‘Government workers, not officials, are marginalized, underrepresented’

“Our accreditation was denied because they said we are not marginalized. But many government rank and file employees are getting low wages, even among those working in the judiciary.” – an employee of the Sandiganbayan


MANILA – Government employees are asking the Commission on Elections to reconsider its decision denying accreditation to their party-list group, saying that they need representation in the House of Representatives as no law has been passed protecting the rights and welfare of workers in the public sector.

In a press conference, Elvira Prudencio, an employee of the Department of Labor and Employment and president of their union, which is affiliated with Courage, held out a pin distributed by the Civil Service Commission.

“It says here that government employees are heroes. But it seems that we need to die out of hunger first before we become one,” she said.

Prudencio reminded the public that workers from both private and public sectors should be “accorded with decent living wage.” However, she said, many rank and file employees do not receive a decent wage. They, she said, in fact, frequently have to resort to London or “loan dun” (“loan here and there”).

“Laws are needed (to promote our welfare). But who will push for it?” Prudencio asked.

Courage, a confederation of government unions, was established in 1986. It has long pushed for the economic and political rights of workers in the public sector. In 2008, the confederation established Courage Government Employees Partylist but was not recognized by Comelec. In its decision, Comelec said it has insufficient constituents in the country. Courage sought accreditation again for the coming 2013 elections but was again denied by Comelec.

Courage Government Employees Partylist aims to serve about 1.4 million active government employees. It also represents “job order employees,” contractual workers and even those who are already retired.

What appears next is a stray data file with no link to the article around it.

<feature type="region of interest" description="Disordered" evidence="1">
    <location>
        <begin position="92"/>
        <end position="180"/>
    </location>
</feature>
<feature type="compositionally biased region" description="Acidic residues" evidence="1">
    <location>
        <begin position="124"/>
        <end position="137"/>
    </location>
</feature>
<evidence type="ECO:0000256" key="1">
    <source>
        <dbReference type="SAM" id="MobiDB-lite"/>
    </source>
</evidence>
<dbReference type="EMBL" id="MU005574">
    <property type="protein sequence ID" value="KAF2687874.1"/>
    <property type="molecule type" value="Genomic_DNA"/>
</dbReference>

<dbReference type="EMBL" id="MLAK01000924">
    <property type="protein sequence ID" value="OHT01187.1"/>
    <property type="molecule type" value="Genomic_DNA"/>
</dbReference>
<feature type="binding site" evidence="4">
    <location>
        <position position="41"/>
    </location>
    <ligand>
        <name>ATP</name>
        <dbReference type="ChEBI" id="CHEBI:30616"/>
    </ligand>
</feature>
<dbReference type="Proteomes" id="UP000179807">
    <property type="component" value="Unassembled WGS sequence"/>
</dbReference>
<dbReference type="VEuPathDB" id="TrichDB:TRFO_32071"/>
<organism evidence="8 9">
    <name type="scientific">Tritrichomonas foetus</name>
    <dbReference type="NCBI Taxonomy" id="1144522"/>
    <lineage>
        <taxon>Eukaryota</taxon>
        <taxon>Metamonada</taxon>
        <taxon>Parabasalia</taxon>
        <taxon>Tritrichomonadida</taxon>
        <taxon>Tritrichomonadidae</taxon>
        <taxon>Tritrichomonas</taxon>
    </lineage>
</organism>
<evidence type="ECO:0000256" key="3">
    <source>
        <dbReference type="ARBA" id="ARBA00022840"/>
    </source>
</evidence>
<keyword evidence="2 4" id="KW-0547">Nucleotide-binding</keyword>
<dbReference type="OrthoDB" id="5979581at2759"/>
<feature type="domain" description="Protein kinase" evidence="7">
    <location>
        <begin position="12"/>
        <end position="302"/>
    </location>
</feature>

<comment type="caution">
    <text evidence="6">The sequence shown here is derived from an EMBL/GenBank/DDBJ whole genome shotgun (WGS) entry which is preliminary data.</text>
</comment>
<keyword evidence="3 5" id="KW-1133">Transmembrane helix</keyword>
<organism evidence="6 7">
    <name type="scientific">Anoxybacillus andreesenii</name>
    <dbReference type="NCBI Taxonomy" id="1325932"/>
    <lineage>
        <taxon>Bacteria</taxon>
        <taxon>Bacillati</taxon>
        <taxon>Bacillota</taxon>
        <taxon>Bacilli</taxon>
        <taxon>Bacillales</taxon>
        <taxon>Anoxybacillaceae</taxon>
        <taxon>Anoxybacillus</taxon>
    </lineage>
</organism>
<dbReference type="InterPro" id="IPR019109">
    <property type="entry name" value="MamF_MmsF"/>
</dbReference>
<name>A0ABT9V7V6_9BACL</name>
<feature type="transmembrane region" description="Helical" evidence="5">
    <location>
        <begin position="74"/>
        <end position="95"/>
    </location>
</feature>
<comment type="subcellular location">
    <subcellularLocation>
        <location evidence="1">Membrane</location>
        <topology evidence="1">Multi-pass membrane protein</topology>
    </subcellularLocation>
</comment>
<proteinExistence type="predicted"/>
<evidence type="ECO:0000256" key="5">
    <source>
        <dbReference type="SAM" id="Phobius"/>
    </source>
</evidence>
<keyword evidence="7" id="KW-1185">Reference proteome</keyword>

But in the resolution of the second division of the Commission on Elections, it said government employees, whether employed or retired, are not among the marginalized and underrepresented, as stipulated in the law, adding that the “it demonstrates the clear intent of the law that not all sectors can be represented under the partylist system.”

“The Commission is of the opinion that the sector that Courage seeks to represent is not marginalized and is already overly-represented. The problems that Courage proposes to resolve in case it is able to obtain a seat in the House of Representatives such as those pertaining to salaries, wages and benefits of the presently employed and retired rank and file employees are already addressed by the different departments or branches of the government,” the Comelec’s decision read.

The decision also stipulates that Courage also “failed to present its track record” as required. “There is nothing in the petition that would show that Courage has a track record showing that it really represents and seeks to uplift the presently employed and retired rank and file government employees.”

No support from gov’t agencies

Contrary to the Comelec’s decision, government employees said heads of their agencies are not supporting their demands. In most cases, they said, government workers have to contend with the heads of their agencies to assert their rights to organize a union, receive a decent salary and benefits, among others.

“Instead of defending us, it is the management themselves who are removing our hard-earned benefits,” Ramir Corcolon, secretary general of Water System Employees Response, a union of government workers in water districts affiliated with Courage.